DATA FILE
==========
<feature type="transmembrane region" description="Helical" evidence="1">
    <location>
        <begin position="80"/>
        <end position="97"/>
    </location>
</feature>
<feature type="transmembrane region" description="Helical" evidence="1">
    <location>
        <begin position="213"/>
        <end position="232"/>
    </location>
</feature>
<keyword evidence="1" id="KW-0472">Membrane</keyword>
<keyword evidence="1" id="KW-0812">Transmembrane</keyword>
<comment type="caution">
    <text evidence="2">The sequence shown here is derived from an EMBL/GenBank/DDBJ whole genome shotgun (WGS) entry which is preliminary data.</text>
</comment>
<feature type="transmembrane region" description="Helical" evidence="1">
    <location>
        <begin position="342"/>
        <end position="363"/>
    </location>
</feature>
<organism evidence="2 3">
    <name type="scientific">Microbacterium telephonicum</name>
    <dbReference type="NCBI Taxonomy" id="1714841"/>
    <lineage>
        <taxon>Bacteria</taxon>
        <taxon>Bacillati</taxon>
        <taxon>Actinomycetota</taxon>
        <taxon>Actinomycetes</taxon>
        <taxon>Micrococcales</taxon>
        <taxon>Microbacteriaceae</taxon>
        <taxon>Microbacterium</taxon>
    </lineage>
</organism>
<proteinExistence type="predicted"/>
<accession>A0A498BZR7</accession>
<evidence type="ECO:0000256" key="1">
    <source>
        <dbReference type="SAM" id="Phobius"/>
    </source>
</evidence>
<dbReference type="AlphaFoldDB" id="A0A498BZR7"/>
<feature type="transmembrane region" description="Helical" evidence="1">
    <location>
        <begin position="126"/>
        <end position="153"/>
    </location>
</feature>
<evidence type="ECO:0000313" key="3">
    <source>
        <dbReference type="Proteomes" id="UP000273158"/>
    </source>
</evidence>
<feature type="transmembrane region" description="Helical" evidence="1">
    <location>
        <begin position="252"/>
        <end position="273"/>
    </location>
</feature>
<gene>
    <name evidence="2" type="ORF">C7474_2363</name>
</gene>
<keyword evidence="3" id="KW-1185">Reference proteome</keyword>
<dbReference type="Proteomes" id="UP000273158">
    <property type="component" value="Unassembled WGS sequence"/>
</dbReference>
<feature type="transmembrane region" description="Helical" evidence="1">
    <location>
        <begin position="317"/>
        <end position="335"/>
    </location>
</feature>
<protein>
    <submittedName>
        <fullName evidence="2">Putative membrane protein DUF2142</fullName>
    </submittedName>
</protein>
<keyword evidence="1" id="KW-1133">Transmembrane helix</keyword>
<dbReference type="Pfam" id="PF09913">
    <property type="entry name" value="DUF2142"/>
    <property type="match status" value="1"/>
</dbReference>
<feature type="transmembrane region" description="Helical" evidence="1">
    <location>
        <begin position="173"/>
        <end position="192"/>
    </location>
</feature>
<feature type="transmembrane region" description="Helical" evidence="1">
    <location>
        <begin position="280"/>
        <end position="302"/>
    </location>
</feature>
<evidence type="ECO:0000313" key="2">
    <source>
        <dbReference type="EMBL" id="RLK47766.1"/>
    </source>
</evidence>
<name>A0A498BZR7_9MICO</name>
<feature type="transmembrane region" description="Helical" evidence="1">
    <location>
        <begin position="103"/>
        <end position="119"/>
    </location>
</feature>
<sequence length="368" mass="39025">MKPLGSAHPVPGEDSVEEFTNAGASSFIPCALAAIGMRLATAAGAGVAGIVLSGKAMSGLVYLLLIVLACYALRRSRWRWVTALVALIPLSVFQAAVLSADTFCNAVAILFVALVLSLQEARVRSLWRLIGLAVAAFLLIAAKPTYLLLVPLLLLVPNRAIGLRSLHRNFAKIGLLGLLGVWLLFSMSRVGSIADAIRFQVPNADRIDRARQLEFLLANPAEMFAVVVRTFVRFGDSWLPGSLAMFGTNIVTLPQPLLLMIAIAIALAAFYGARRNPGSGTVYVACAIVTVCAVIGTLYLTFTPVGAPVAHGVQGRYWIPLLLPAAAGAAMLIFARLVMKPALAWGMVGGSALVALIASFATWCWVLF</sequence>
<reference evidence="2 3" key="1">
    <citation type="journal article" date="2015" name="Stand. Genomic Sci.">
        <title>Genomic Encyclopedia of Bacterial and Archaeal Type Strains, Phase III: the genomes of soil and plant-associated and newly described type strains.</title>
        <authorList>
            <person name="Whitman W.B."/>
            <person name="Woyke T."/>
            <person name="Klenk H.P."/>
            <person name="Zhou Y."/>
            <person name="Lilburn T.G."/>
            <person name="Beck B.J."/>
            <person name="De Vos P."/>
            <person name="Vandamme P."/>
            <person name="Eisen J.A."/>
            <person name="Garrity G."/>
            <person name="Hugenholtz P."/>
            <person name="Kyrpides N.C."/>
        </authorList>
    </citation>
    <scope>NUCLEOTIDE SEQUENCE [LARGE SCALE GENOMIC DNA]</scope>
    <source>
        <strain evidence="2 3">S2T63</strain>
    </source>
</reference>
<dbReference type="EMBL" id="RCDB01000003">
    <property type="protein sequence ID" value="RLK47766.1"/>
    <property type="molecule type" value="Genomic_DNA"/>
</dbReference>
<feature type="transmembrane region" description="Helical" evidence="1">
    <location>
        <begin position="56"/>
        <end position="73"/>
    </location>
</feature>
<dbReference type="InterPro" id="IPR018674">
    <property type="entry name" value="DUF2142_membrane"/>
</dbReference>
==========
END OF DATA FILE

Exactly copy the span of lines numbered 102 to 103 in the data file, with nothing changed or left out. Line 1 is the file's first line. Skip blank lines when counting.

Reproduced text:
<name>A0A498BZR7_9MICO</name>
<feature type="transmembrane region" description="Helical" evidence="1">